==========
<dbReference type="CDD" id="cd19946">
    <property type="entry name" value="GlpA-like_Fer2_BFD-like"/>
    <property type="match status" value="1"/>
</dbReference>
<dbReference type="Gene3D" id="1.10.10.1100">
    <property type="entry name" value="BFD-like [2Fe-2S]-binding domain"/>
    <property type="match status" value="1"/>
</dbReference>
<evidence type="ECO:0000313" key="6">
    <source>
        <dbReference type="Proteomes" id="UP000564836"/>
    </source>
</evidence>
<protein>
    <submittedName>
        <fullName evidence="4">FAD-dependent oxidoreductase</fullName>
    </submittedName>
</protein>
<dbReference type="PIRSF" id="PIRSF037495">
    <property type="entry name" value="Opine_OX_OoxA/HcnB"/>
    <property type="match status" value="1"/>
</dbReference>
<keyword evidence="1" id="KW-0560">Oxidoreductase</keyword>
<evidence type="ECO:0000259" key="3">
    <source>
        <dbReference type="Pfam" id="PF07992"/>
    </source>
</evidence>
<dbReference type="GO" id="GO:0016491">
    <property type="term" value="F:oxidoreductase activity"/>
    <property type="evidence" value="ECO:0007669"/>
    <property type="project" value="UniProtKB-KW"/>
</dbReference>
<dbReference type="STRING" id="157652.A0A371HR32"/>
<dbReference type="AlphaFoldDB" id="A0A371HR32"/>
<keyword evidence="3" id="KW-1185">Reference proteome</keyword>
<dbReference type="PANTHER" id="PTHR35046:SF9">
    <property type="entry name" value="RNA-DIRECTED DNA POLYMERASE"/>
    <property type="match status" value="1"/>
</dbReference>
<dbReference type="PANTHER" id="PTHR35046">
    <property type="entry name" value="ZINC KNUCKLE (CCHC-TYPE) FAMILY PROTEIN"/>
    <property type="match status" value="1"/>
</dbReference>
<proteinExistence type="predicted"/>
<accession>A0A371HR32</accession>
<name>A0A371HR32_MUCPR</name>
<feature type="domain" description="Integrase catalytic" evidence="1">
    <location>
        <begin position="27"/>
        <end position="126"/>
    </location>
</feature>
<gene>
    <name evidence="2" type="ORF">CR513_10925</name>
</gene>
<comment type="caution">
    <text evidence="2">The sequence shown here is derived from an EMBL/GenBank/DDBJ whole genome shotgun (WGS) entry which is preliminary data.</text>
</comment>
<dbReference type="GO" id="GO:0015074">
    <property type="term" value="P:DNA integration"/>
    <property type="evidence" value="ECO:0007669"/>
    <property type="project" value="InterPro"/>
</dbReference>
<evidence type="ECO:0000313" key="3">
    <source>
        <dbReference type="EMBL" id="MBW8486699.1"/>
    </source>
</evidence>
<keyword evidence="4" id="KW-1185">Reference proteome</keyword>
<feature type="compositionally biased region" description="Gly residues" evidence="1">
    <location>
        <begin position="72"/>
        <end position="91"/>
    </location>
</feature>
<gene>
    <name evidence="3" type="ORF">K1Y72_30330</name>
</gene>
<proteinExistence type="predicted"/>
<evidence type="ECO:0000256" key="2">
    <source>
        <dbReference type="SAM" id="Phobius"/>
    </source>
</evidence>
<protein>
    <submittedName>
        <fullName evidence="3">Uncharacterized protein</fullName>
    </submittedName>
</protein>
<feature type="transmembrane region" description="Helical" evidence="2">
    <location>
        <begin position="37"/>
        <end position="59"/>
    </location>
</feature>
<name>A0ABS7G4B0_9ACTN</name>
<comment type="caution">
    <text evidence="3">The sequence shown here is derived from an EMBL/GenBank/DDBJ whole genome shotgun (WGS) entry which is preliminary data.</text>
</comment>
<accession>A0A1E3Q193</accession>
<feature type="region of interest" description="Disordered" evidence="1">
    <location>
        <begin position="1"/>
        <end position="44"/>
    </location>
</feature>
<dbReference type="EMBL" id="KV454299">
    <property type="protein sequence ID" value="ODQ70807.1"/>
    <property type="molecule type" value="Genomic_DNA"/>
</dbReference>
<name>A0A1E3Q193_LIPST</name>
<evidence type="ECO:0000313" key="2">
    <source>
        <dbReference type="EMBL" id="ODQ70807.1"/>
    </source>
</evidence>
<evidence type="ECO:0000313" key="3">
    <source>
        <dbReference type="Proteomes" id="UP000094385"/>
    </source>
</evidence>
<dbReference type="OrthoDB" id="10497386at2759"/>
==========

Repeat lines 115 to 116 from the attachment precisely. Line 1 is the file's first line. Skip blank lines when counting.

        <dbReference type="EMBL" id="ODQ70807.1"/>
    </source>